Tuesday, March 13, 2012

Kelleher’s Bar & Grill: Wherein my positive experiences in new places end

It was dark and kind of creepy in here.

It was bound to happen eventually. After weeks of new places and fantastic results, I found myself a pretty uncomfortable stinker of an experience.

After a few recommendations by folks on the Universal Hub forum, I decided to give Kelleher’s Bar & Grill in Roslindale a shot. I was looking for a place to grab dinner with some friends, and none of us wanted to go far. Kelleher’s wasn’t far, so we went.

The strip of Centre Street where Kelleher’s is resembles a lot of the street in Jamaica Plain, but a bit more suburban in feel. The bar itself has parking out front, and very little in the way of windows to give you a clue of what you’re getting yourself into. My party entered to find a large, 8-bit zero shaped bar, half a dozen TVs on a few different sports channels, and about fifteen of the eighteen people in the bar suddenly staring at us.

Continue reading after the jump

Monday, March 5, 2012

An Charlie's Sandwich Shoppe - A Historic Breakfast Joint I've Historically Passed On

Since I moved to Boston in 2001, I’ve walked or ridden by Charlie’s Sandwich Shoppe on Columbus St. almost every weekday. Over ten years, 300+ times a year, I’ve thought “what a cool sign. I should really stop there some time for breakfast.” Usually, this occurs to me on my way home from work, when I’m in no mood for sandwiches or eggs and they’re not open anyways.

I’d have been inside without issue back in the 1960s, when Charlie’s was a 24-hour hotspot for black jazz musicians (who I imagine played at places like Wally’s on Mass Ave.) and late-nighters. These days though, their hours are limited to mornings and early afternoons.

The trend of “should have, didn’t” ended one morning last week when I went for a ride before work. Riding by that classically designed sign reminiscent of Cheers, but more authentic, I made a U-turn and locked my bike up on a fence next to some renovated tenement-houses-turned-luxury-condos and went in.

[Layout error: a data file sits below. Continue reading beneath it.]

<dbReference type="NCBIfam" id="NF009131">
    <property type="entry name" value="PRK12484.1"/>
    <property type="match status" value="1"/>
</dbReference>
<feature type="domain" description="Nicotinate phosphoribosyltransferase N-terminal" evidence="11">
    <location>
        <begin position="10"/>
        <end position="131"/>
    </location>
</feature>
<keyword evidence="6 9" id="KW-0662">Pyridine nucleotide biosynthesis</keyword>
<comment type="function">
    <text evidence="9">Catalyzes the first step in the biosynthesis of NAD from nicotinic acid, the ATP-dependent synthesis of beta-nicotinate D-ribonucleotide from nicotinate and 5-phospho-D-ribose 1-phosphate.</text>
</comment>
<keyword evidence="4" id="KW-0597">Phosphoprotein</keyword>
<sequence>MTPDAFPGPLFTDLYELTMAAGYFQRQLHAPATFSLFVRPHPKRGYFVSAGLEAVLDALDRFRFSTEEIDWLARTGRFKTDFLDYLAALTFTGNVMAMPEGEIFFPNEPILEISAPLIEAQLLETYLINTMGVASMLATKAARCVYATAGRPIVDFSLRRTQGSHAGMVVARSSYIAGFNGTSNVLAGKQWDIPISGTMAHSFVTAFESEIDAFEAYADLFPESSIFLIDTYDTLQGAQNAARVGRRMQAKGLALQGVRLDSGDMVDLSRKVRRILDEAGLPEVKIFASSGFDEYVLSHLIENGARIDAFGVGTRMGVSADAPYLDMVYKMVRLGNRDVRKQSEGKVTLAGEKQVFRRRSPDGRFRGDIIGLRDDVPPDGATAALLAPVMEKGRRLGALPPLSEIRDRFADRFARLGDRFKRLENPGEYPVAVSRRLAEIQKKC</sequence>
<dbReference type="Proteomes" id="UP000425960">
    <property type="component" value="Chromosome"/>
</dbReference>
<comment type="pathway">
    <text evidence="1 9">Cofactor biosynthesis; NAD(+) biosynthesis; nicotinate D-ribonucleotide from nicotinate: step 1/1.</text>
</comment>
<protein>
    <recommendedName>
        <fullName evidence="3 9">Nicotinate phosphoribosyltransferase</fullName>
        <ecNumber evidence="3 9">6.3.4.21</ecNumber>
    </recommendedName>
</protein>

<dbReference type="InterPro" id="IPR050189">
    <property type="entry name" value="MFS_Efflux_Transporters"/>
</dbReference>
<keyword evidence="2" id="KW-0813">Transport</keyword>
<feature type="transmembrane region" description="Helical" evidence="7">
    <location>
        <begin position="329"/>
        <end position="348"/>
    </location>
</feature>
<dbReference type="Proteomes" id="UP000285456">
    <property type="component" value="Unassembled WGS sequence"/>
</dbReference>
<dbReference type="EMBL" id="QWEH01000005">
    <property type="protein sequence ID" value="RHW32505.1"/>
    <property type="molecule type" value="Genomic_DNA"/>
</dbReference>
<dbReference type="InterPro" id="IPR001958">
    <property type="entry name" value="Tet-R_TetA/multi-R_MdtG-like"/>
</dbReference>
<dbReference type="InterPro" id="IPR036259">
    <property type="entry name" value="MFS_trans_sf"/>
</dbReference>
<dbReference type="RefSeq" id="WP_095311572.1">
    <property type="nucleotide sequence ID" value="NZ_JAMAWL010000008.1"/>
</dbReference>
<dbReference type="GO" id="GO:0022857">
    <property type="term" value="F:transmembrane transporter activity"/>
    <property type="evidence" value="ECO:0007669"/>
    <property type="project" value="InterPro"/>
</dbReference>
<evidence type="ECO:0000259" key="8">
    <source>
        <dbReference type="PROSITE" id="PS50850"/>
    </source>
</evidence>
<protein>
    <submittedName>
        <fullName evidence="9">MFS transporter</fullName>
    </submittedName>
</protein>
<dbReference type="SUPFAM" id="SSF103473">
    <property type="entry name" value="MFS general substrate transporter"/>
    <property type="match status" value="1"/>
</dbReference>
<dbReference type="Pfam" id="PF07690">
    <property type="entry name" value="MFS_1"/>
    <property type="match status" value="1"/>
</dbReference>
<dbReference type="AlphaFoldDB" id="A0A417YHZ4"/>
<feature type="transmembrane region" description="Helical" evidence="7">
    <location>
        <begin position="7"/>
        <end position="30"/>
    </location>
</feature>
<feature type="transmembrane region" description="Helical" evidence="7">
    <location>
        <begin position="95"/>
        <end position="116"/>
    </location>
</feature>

I was greeted at the door by a college-aged man who informed me I could sit anywhere. The options were a long counter with diner stools that may have inspired a scene or two in Grease, or a variety of small table scattered throughout a small space. I scanned the room – a couple of elderly men chatted over coffee and eggs at one table. A family on vacation chatted at another over plates of everything. Two college kids sat at the counter. I opted to join them, taking up the second-to-last stool from the entrance to the very visible kitchen. A pretty but plain blonde girl who couldn’t have been more than eighteen asked if I wanted coffee and gave me a menu. I told her I did, and continued scanning the room. I spied a number of tacky but appropriate signs, a woman who seemed to be in charge scanning over the whole place but not really seeming to be doing anything, and an older man cooking over four different pans. Above his head, directly in front of me, was the same menu I was looking at written out on a whiteboard.

Saturday, March 3, 2012

A Tale of Two Ladies: Part Two – Isabella Stewart Gardner Museum

I arrived in the Fenway on an afternoon that was colder than appearances let on. The sun broke in and out of the sky as I pulled up to the entrance of the Gardner Museum I’d used the two other times I’d come to the late lady’s house for a visit. Things had changed since my last visit though. In fact, it was the changes that prompted me to visit Gardner again.

To give some context if you’ve never been, The Isabella Stewart Gardner Museum is one of those places that Boston tourist literature refers to as a “hidden gem.” Publications that locals actually read suggest otherwise: Not that it’s not a gem, but it’s hardly hidden. The pre-renovation Gardner Museum consistently appeared on Best-of-Boston lists. The reason is obvious enough: Equipped with a breath-taking garden in the spring and an interior garden year-round, the art is almost secondary to the architecture and interior design. At first glance, the visitor wonders how Mrs. Gardner – a famous philanthropist and contemporary of the previously written about Mary Baker Eddy – was able to accumulate all the statues, balconies, windows, doors, and other building parts without having an army loot most of Europe on a scale equal to the Crusades or Sherman’s March.
I was surprised to find the entrance was closed. Traffic had been rerouted through the new “wing,” so around I went to the recently opened glass box behind the historic Fenway Court.